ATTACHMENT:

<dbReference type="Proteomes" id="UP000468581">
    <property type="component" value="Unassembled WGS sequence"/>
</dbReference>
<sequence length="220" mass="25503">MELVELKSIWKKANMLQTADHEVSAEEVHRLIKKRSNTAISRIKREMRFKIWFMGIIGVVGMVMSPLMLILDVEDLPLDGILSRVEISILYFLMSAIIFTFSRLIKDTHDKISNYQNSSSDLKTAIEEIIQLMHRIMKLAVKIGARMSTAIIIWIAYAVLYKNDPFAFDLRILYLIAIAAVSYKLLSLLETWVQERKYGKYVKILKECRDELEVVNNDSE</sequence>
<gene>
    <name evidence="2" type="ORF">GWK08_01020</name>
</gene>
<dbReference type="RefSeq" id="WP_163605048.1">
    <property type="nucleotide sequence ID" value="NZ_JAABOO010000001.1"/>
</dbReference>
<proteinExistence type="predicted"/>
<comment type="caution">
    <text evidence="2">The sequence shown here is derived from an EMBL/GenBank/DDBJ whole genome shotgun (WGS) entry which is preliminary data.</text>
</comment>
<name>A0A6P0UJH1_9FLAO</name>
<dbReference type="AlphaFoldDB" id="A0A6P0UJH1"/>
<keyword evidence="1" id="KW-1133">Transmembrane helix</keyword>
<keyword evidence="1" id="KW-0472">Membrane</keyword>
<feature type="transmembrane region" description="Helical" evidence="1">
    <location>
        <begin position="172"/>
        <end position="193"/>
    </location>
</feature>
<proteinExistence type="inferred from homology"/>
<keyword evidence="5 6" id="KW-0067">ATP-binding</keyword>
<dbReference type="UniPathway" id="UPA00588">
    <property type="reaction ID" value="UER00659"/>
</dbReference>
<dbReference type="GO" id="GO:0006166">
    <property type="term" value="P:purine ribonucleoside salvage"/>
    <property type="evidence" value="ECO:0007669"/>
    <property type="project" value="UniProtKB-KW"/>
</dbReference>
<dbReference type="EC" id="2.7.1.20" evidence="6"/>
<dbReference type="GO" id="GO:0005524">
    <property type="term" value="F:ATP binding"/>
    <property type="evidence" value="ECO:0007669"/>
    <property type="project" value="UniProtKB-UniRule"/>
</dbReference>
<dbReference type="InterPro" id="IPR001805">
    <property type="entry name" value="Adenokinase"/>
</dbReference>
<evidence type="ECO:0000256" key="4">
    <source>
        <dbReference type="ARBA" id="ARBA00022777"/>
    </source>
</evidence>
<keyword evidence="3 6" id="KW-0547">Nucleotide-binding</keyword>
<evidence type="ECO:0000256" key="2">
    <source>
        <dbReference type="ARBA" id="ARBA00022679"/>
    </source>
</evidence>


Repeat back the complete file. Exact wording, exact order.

<dbReference type="Proteomes" id="UP000468581">
    <property type="component" value="Unassembled WGS sequence"/>
</dbReference>
<sequence length="220" mass="25503">MELVELKSIWKKANMLQTADHEVSAEEVHRLIKKRSNTAISRIKREMRFKIWFMGIIGVVGMVMSPLMLILDVEDLPLDGILSRVEISILYFLMSAIIFTFSRLIKDTHDKISNYQNSSSDLKTAIEEIIQLMHRIMKLAVKIGARMSTAIIIWIAYAVLYKNDPFAFDLRILYLIAIAAVSYKLLSLLETWVQERKYGKYVKILKECRDELEVVNNDSE</sequence>
<gene>
    <name evidence="2" type="ORF">GWK08_01020</name>
</gene>
<dbReference type="RefSeq" id="WP_163605048.1">
    <property type="nucleotide sequence ID" value="NZ_JAABOO010000001.1"/>
</dbReference>
<proteinExistence type="predicted"/>
<comment type="caution">
    <text evidence="2">The sequence shown here is derived from an EMBL/GenBank/DDBJ whole genome shotgun (WGS) entry which is preliminary data.</text>
</comment>
<name>A0A6P0UJH1_9FLAO</name>
<dbReference type="AlphaFoldDB" id="A0A6P0UJH1"/>
<keyword evidence="1" id="KW-1133">Transmembrane helix</keyword>
<keyword evidence="1" id="KW-0472">Membrane</keyword>
<feature type="transmembrane region" description="Helical" evidence="1">
    <location>
        <begin position="172"/>
        <end position="193"/>
    </location>
</feature>
<proteinExistence type="inferred from homology"/>
<keyword evidence="5 6" id="KW-0067">ATP-binding</keyword>
<dbReference type="UniPathway" id="UPA00588">
    <property type="reaction ID" value="UER00659"/>
</dbReference>
<dbReference type="GO" id="GO:0006166">
    <property type="term" value="P:purine ribonucleoside salvage"/>
    <property type="evidence" value="ECO:0007669"/>
    <property type="project" value="UniProtKB-KW"/>
</dbReference>
<dbReference type="EC" id="2.7.1.20" evidence="6"/>
<dbReference type="GO" id="GO:0005524">
    <property type="term" value="F:ATP binding"/>
    <property type="evidence" value="ECO:0007669"/>
    <property type="project" value="UniProtKB-UniRule"/>
</dbReference>
<dbReference type="InterPro" id="IPR001805">
    <property type="entry name" value="Adenokinase"/>
</dbReference>
<evidence type="ECO:0000256" key="4">
    <source>
        <dbReference type="ARBA" id="ARBA00022777"/>
    </source>
</evidence>
<keyword evidence="3 6" id="KW-0547">Nucleotide-binding</keyword>
<evidence type="ECO:0000256" key="2">
    <source>
        <dbReference type="ARBA" id="ARBA00022679"/>
    </source>
</evidence>